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The Coldest Season

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01
First Point of Aries
6:38
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02
Abraxas
5:04
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03
Ocean of Emptiness
11:39  
04
Aequinoxium
13:31  
05
Celestialis
8:12
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06
Sunset
10:46  
07
Elysian
12:31  
08
Winter in Seney
6:01
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09
Empyrean
5:26
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Album Information

Total Tracks: 9   Total Length: 79:48

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Wondering Sound

Review 0

Lee Smith

Contributor

03.18.11
Deepchord Presents: Echospace, The Coldest Season
2011 | Label: Modern Love / Revolver

The influence of dub music on Modern Love had been apparent since Claro Intelecto started laying down reverbed stabs in his Warehouse Series, echoing the pioneering dub-techno fusion of Berlin legends Basic Channel in his own carefully constructed manner. But Modern Love's approach to dub was and remains reverential only to a point; Stott, Stewart and Pendle Coven may have made their love of Jamaican reverb clear for all to hear, but they inevitably… read more »

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They Say All Music Guide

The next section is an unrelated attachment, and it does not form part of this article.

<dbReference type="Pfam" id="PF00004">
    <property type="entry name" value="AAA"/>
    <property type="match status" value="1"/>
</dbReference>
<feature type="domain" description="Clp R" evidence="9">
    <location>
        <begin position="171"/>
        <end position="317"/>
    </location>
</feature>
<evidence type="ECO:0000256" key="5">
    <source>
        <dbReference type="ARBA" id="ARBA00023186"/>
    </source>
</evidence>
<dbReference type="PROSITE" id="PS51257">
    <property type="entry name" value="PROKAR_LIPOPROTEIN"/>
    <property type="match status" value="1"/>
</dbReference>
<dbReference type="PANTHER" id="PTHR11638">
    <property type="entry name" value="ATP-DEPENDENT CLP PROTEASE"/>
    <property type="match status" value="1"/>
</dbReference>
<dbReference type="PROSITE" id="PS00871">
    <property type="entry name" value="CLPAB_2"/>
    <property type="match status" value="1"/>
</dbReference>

The Coldest Season compiles and fuses the eight tracks from a four-part 12″ series released during mid-2007 on England’s Modern Love label, adding one beat-less/bass-less piece to help assemble a steadily flowing, discreetly stimulating, 80-minute whole. This is breathing ambient dub techno, just as exemplary of the form as anything made by Mark Ernestus and Moritz Von Oswald (Basic Channel), Andy Mellwig and Thomas Köner (Porter Ricks), René Löwe (Vainqueur), and Stefan Betke (Pole). Rod Modell, who has been producing ambient electronic music for over ten years — with well-regarded solo releases on the Silentes label, as well as feverishly collected singles as half of Deepchord — came up with the raw source material, including loops made from Detroit field recordings, while partner Steven Hitchell made point-perfect sense of it all. Depending on your mindset, the disc can be ominously disquieting or oddly comforting, like the sensation you might get from being marooned in a prairie on the wrong side of the tracks. Though a lack of indexing would make to-the-second track separation nearly impossible, each of the nine tracks has its own characteristics — this despite the fact that the basic components are limited to dubwise basslines that fade in and out, heavily treated percussive accents, shapeshifted textures, and, as importantly as anything else, echo. If there is one track that stands out, it is “Aequinoxium,” not only for its accessibility, but its rather novel sound design as well, from its hypnotically moving bass vamps to its several layers of reverberating thwacks and barely perceptible undercurrents of a paranoiac’s personal movie theme. There are some mild surprises, too. “Celestialis” breaks most from conventional four-four thrum, slowly introducing some rhythmic patter that sounds like a soft-shoe shuffle done on silt. Closer “Empyrean” is the disc’s most straightforward section, carrying a sideways skank that is almost pleasantly propulsive — possibly the closest Modell has come to doing straight dub reggae. – Andy Kellman

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